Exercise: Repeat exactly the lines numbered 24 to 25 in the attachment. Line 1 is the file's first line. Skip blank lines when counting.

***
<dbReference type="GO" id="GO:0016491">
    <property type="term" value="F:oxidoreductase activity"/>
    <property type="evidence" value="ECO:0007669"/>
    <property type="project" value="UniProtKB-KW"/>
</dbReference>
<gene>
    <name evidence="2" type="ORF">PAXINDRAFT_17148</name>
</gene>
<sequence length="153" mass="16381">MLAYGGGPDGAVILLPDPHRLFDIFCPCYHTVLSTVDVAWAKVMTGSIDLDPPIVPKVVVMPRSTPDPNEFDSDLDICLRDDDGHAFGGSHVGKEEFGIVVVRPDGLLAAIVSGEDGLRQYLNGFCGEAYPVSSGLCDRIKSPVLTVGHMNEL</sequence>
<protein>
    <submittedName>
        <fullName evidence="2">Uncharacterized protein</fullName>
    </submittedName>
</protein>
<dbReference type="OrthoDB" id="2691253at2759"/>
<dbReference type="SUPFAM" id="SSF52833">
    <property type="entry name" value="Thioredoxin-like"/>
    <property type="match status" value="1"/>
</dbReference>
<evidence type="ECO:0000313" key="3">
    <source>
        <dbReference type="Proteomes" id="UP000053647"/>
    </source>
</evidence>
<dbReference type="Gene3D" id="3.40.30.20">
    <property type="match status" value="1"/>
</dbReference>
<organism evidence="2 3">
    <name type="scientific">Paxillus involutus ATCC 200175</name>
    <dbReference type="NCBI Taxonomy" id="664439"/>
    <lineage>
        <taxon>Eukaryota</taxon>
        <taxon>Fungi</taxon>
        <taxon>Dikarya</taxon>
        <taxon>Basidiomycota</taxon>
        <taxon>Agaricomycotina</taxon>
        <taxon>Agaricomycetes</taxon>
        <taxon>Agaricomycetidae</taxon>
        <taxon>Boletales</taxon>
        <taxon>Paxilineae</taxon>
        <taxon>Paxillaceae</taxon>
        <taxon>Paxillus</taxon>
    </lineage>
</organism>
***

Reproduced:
</evidence>
<dbReference type="Gene3D" id="3.40.30.20">